So for a 50 foot 5/8″ hose, our radius is .3125 (5 divided by 16) and the length is 600 inches (50 multiplied by 12).

To find the volume, you multiply .3125*.3125*3.14*600. That comes out to roughly 184 cubed inches. Cubed inches is how volume is stated.

How to Convert Hose Volume to Gallons

Once you have the volume of your hose, you can then turn that into how many gallons your hose will hold. To convert cubed inches into gallons of water, you simply divide by 231.

So for our 50 foot 5/8″ hose, the volume is 184 cubed inches and it will hold approximately .8 gallons of water. We got this by dividing 184 (which is the volume we calculated above) by 231 (which is the conversion factor for cubed inches to gallons).

To calculate other sizes and lengths, you calculate the radius, convert the length of the hose to inches and follow the steps above. This will work for any length and diameter of hose you have.

How to Convert Gallons of Water into Pounds

By following the steps above, we have been able to determine that our 50 foot 5/8″ hose has approximately .8 gallons of water. Converting gallons of water into pounds is pretty simple. One gallon of water weighs about 8.3 pounds. Since we now know the conversion factor and the gallons of water your hose holds, we just simply multiply them together.

Using a 50 foot 5/8″ hose, we take the .8 gallons multiplied by the conversion factor of 8.3 pounds per gallon and we find out the hose will have about 6.6 pounds in it. Keep in mind, this is assuming your hose is full of water. While your hose should be full when using it, if you have a leak, kink or a really low flow rate it may not be completely full of water.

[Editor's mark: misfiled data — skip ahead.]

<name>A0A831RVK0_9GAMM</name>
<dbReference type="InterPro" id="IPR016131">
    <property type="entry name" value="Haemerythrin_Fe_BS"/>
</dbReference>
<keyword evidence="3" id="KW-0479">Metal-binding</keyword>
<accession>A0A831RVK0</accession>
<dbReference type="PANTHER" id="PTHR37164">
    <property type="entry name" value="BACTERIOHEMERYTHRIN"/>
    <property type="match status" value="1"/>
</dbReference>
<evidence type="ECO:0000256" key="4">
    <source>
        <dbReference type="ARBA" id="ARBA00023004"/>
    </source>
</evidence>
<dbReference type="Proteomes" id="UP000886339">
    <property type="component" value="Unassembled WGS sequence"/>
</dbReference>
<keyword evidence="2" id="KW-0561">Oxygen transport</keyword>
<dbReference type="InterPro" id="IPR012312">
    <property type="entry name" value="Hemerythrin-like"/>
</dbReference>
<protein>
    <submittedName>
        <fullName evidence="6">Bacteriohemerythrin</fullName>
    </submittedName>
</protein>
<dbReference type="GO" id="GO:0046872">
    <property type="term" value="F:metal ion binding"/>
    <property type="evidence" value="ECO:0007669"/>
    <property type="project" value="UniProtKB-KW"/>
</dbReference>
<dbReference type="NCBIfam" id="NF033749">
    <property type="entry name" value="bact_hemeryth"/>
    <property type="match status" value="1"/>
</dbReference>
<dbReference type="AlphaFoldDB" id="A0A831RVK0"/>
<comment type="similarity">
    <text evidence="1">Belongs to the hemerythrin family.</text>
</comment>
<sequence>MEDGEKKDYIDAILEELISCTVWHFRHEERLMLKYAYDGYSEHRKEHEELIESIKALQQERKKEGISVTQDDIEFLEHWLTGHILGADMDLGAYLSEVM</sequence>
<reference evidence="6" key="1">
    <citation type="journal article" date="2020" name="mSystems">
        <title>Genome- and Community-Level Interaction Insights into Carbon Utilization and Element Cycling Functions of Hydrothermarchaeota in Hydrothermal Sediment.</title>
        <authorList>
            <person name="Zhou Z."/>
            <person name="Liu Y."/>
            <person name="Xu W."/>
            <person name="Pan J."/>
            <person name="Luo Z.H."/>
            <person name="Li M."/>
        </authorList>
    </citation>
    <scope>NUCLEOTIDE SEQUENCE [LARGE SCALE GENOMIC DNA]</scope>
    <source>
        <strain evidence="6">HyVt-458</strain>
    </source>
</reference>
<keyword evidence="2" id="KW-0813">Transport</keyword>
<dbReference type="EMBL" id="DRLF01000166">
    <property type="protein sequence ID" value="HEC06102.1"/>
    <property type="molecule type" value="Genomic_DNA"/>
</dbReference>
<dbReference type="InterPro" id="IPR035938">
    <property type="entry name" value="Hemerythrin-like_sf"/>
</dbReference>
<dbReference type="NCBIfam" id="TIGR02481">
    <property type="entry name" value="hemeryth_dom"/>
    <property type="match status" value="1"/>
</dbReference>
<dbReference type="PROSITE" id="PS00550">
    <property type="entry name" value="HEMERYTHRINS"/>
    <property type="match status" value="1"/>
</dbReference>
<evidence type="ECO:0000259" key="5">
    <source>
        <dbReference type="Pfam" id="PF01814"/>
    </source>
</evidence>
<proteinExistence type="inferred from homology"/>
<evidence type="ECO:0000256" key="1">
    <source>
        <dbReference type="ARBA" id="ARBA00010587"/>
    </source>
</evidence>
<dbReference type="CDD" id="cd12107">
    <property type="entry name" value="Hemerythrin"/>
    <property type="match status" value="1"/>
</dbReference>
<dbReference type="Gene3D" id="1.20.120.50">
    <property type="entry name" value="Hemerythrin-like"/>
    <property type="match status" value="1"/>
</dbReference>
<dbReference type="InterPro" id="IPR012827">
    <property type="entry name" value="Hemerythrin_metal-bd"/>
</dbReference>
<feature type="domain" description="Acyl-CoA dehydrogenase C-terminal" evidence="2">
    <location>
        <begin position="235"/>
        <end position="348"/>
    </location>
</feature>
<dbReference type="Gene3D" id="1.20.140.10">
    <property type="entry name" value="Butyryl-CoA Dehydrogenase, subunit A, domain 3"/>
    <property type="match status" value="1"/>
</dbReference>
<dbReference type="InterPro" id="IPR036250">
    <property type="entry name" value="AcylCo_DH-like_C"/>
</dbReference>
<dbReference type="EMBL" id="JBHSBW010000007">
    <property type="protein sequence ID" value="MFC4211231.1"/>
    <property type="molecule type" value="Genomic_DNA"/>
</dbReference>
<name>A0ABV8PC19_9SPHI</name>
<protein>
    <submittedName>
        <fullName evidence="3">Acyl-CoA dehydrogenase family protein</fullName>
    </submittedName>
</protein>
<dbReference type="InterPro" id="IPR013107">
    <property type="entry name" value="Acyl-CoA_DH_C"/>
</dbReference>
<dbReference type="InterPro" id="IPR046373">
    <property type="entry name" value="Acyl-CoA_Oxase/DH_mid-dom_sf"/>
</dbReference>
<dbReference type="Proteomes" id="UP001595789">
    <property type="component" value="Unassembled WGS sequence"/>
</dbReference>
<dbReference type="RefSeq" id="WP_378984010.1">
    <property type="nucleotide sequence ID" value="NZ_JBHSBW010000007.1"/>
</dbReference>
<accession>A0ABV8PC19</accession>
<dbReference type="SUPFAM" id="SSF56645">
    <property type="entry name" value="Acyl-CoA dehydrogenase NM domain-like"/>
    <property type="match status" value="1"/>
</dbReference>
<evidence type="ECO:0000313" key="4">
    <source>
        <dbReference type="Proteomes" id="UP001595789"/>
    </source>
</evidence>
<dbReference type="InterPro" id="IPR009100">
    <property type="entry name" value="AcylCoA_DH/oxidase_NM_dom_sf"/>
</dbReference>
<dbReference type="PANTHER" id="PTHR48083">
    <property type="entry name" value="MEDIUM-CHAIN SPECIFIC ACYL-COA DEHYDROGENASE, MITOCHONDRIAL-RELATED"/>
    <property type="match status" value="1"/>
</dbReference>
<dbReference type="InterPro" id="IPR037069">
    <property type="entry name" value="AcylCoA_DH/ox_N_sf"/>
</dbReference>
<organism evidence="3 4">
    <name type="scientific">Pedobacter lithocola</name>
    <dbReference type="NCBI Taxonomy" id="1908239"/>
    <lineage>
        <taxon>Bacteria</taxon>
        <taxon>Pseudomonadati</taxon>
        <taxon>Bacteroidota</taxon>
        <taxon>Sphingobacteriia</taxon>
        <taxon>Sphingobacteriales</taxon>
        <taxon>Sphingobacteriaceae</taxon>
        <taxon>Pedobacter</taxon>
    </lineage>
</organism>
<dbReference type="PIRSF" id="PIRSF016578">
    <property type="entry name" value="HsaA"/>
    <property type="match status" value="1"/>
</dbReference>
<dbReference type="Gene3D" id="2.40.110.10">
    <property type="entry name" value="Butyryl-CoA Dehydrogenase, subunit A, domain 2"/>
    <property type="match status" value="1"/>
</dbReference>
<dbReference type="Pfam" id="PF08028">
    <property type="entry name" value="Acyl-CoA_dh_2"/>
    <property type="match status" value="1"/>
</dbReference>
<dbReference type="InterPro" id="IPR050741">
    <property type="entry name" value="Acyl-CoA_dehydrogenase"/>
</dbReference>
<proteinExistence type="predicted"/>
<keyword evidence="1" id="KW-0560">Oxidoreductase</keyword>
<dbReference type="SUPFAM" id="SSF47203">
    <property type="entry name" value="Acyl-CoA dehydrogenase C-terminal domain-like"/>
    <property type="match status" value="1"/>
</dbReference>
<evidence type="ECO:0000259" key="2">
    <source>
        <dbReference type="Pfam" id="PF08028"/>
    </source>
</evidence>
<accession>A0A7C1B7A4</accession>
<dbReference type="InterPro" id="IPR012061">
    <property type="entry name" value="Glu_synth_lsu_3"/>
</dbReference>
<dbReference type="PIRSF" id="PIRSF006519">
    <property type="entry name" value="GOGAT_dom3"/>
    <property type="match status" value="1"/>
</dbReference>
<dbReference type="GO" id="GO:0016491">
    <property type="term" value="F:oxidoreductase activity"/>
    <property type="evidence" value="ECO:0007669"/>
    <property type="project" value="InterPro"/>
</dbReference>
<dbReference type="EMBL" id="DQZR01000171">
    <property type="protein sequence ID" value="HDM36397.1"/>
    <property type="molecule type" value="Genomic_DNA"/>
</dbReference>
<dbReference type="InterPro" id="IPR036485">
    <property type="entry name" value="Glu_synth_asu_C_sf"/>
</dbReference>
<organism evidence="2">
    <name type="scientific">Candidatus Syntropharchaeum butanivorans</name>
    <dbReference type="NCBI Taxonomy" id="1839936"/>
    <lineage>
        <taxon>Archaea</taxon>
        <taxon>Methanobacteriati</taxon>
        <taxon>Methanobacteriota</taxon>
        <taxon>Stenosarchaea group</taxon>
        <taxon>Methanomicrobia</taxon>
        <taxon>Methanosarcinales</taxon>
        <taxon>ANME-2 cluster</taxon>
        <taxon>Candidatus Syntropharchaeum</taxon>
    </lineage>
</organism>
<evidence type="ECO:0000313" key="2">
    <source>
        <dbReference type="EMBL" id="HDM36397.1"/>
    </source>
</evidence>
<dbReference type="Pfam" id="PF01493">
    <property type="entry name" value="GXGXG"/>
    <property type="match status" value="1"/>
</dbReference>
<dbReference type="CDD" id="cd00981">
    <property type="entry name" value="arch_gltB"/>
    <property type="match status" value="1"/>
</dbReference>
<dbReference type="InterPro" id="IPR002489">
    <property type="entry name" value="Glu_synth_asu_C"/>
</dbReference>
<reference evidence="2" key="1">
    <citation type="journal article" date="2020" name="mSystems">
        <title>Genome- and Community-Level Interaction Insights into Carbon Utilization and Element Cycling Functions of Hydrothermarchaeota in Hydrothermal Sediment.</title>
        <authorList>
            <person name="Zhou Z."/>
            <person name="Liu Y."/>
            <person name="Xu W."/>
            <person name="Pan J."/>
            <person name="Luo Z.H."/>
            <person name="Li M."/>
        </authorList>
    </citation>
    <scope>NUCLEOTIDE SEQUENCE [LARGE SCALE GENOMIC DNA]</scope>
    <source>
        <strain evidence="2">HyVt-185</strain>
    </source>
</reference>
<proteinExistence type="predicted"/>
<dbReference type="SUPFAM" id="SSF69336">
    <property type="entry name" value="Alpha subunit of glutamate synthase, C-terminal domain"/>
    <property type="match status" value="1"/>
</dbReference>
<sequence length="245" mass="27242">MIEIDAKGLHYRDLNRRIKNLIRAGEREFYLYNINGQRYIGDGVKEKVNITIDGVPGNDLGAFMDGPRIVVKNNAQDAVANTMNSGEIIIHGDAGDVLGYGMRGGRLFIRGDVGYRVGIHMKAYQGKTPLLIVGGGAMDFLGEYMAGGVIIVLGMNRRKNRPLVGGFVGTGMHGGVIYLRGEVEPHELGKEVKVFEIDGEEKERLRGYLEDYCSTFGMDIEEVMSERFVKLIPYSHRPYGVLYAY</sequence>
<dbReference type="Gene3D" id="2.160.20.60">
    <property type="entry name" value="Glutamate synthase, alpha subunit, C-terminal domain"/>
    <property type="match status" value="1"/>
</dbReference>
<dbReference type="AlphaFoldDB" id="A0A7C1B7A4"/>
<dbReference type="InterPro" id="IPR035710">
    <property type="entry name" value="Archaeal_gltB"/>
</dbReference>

What is Water Flow Rate?

Flow rate is the measurement of how much water is coming out of the hose over a period of time. It is typically measured in gallons per minute, or GPM. Hose flow rate will be affected by the diameter and length of the hose, and the material of the hose can affect it also (rubber vs vinyl hoses).

Larger diameter hoses will have more water in them and higher flow rates. The longer hose the hose is, the lower the flow rate will be. Flow rate is lower for longer hoses because the water has to be pushed over a longer distance.

Flow rate typically won’t determine how much water is in a hose, but it does help you know how much water will be coming out of the hose. If the flow rate is extremely low, the hose may not be full which would mean less water is in the hose.

However, flow rate can help you plan how long projects will take and make sure you have the right hose for whatever you are doing. If you want to know more about flow rates and what affects it, we discuss all of this and more in our article.

Joshua Lloyd

Joshua Lloyd has been a contributor and tester for us since our beginning. He has extensive hands-on experience using and testing the hoses we discuss at length on this site. He has specifically contributed to the testing of hose flow rate, crush-resistance, and weight. We have also relied on him to use and test other hose accessories, like storage reels and spray nozzles. As we do with all our contributors, we ask him to use his hands-on experience with these hoses to provide authentic advice to our audience.